Tue 2 Jul, 2013 01:16 am
I live in East Asia; I hope to know how Americans, Europeans, and Britons and the Japanese learn foreign languages. I understand such a question has been asked numerous times, so to be more specific:
1. In British, American, Northern European, German, French, Italian, Japanese etc. high school, what do students do in class to learn a foreign language? Do you, as one who has experienced such a thing, think these methods were useful?
2. For those whose major at university was language-related, what did you actually learn? Did you think the courses were useful?
Hello.I live in India.I don't have experience about these things but yes,I shall try to answer your questions because I read a lot of novels written by American/Europeans/Britons authors.
Ans1= The students first learn the alphabets,after that the words and how to make sentences, and finally,the grammar.
For example, in India, for those non-native English speakers who are Indians, how do they learn conversational English? Have Indians much chance every day to talk to native English speakers?
For those language majors in foreign countries, is it a rampant problem that undergraduates skip class?
I taught myself to read the French language when i was 13 years old. By the time i was 15 years old, i could read French with almost as much facility as i could read English, my native language. However, i couldn't speak French at all, and much of the idiomatic usage of French was a mystery to me.
In schools, and especially in universities, foreign language learning is aided by what are known as language laboratories. One goes to such a place and listens to recordings of the language being spoken, and is expected to repeat what one hears. This is accompanied by a text from which the student can read, or a display on the screen of a computer, which the student would also read which listening and repeating what one hears.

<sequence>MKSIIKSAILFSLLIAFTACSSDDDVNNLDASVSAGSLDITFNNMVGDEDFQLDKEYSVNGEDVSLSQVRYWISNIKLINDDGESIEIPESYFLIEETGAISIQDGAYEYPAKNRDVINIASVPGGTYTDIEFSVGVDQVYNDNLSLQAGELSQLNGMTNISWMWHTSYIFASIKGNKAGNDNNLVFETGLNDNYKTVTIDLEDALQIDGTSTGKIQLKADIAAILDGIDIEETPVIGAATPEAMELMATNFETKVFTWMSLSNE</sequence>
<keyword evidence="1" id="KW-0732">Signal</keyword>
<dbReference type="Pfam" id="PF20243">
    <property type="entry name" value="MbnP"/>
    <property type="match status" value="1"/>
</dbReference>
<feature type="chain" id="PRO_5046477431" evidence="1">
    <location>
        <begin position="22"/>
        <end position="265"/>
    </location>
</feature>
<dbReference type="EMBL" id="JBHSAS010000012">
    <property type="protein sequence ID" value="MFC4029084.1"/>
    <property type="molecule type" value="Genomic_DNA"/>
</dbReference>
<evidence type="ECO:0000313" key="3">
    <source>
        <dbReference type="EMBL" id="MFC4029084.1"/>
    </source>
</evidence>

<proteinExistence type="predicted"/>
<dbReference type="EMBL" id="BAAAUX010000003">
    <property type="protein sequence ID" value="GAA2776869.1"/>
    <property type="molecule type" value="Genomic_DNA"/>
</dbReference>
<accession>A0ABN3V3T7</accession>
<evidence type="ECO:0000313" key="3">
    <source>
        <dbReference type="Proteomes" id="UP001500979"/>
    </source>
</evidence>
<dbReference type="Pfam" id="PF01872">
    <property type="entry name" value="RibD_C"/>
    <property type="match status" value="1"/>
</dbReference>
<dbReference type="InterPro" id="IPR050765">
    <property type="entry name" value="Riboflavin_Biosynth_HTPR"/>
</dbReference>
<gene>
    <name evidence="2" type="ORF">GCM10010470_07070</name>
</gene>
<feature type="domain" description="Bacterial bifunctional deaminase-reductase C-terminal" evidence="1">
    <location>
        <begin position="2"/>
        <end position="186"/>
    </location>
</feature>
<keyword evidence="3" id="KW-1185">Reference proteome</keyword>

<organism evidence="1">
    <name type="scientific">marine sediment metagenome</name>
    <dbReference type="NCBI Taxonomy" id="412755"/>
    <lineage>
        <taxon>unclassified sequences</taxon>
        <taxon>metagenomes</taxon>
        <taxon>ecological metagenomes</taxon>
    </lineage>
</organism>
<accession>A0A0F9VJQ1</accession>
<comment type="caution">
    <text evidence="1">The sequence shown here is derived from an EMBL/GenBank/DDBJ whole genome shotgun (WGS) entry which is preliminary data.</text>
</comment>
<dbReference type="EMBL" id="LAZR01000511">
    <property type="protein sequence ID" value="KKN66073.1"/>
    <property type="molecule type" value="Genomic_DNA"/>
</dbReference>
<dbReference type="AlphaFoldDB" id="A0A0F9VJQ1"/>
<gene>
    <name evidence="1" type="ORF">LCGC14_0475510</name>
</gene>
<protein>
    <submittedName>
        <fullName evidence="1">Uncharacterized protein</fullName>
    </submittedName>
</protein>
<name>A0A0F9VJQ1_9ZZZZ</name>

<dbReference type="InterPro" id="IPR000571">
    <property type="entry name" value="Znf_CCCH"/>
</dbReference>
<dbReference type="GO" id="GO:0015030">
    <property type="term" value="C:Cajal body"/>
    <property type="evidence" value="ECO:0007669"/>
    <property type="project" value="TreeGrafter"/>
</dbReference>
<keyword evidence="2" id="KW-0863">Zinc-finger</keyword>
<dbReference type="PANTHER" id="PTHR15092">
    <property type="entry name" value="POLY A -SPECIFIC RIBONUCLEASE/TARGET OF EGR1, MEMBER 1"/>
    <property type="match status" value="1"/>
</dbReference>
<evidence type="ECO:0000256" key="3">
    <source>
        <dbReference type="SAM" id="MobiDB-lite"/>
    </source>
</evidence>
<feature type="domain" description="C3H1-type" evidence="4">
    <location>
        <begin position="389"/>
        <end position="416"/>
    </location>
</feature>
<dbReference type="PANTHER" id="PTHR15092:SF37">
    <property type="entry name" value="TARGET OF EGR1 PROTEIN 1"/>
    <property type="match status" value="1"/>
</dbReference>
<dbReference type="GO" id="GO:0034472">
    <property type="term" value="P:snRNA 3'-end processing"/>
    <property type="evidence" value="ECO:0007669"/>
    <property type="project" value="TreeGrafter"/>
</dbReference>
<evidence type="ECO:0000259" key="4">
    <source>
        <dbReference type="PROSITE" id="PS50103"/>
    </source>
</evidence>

I found reading plays to be of great value because authors tend to, or at least attempt to, display the language as it is spoken by native speakers. Their intended audience is the native speaker. Although sometimes (perhaps often?) stilted, the language used in plays is the spoken language, or a close approximation of the spoken language. One doesn't get voici la plume de ma tante in plays (that's a joke on how French is badly taught to native speakers of English).
In end, however, the way to learn a language effectively is to use it. I learned more about speaking French in a few years with African speakers of French than i did in any number of years of classroom study. Of course, it left me speaking an African idiom of French (for those friends of mine, French was their first European language--they were all native speakers of their respective tribal languages). I took the Foreign Service Institute test in the course of a study of language ability evaluation by the U. S. State Department. I scored very well--at that time, French was more my daily language that English was. However, in their evaluation of the tape recordings of my test interview, the staff at the Foreign Service Institution rather smugly stated that the "student" was an African. That didn't happen to be true.
Finally, using the language on a regular basis matters a great deal. I lived and worked with those Africans and took that test more than thirty years ago. I no longer use French in my every day life, and haven't done so for most of the last thirty years. I find that my ability to properly speak French, and to understand it when spoken has eroded a great deal. I still can read French with almost as much facility as i do English, as has been true for almost 50 years since i first set out to learn the language. Reading and writing are far different things than speaking and understanding.
Thank you, Setan~ It's a very interesting account~
For language undergraduates in Europe, America, the UK etc. do they need to attend lectures and tutorials? If yes, need they take attendance?